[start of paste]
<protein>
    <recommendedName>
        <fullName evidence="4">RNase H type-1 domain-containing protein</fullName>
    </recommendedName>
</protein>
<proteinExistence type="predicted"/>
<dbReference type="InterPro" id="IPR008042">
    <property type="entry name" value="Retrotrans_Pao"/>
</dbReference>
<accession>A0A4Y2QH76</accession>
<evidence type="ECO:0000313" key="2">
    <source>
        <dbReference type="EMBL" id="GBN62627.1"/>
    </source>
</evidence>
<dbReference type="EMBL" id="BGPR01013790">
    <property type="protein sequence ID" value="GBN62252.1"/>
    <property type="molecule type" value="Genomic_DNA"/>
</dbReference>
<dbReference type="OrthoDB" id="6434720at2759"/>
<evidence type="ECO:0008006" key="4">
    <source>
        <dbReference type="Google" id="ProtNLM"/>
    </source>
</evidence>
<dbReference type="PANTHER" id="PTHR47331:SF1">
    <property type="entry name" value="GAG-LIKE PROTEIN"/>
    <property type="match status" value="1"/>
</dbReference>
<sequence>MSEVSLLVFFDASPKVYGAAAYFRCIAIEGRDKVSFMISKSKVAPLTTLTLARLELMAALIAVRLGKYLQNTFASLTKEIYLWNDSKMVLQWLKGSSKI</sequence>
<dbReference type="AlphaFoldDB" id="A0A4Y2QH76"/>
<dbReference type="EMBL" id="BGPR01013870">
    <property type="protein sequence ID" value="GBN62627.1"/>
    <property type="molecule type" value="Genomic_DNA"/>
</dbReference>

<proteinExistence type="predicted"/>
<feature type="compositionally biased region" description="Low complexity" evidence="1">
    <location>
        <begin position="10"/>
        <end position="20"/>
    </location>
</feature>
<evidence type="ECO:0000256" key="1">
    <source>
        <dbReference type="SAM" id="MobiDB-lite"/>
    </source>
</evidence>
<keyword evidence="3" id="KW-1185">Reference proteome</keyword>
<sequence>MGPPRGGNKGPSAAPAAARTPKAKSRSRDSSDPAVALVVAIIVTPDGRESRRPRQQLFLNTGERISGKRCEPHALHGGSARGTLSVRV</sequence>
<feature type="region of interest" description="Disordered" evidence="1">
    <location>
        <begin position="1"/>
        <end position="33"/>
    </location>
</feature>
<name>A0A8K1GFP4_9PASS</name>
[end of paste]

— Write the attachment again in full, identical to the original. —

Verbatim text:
<protein>
    <recommendedName>
        <fullName evidence="4">RNase H type-1 domain-containing protein</fullName>
    </recommendedName>
</protein>
<proteinExistence type="predicted"/>
<dbReference type="InterPro" id="IPR008042">
    <property type="entry name" value="Retrotrans_Pao"/>
</dbReference>
<accession>A0A4Y2QH76</accession>
<evidence type="ECO:0000313" key="2">
    <source>
        <dbReference type="EMBL" id="GBN62627.1"/>
    </source>
</evidence>
<dbReference type="EMBL" id="BGPR01013790">
    <property type="protein sequence ID" value="GBN62252.1"/>
    <property type="molecule type" value="Genomic_DNA"/>
</dbReference>
<dbReference type="OrthoDB" id="6434720at2759"/>
<evidence type="ECO:0008006" key="4">
    <source>
        <dbReference type="Google" id="ProtNLM"/>
    </source>
</evidence>
<dbReference type="PANTHER" id="PTHR47331:SF1">
    <property type="entry name" value="GAG-LIKE PROTEIN"/>
    <property type="match status" value="1"/>
</dbReference>
<sequence>MSEVSLLVFFDASPKVYGAAAYFRCIAIEGRDKVSFMISKSKVAPLTTLTLARLELMAALIAVRLGKYLQNTFASLTKEIYLWNDSKMVLQWLKGSSKI</sequence>
<dbReference type="AlphaFoldDB" id="A0A4Y2QH76"/>
<dbReference type="EMBL" id="BGPR01013870">
    <property type="protein sequence ID" value="GBN62627.1"/>
    <property type="molecule type" value="Genomic_DNA"/>
</dbReference>

<proteinExistence type="predicted"/>
<feature type="compositionally biased region" description="Low complexity" evidence="1">
    <location>
        <begin position="10"/>
        <end position="20"/>
    </location>
</feature>
<evidence type="ECO:0000256" key="1">
    <source>
        <dbReference type="SAM" id="MobiDB-lite"/>
    </source>
</evidence>
<keyword evidence="3" id="KW-1185">Reference proteome</keyword>
<sequence>MGPPRGGNKGPSAAPAAARTPKAKSRSRDSSDPAVALVVAIIVTPDGRESRRPRQQLFLNTGERISGKRCEPHALHGGSARGTLSVRV</sequence>
<feature type="region of interest" description="Disordered" evidence="1">
    <location>
        <begin position="1"/>
        <end position="33"/>
    </location>
</feature>
<name>A0A8K1GFP4_9PASS</name>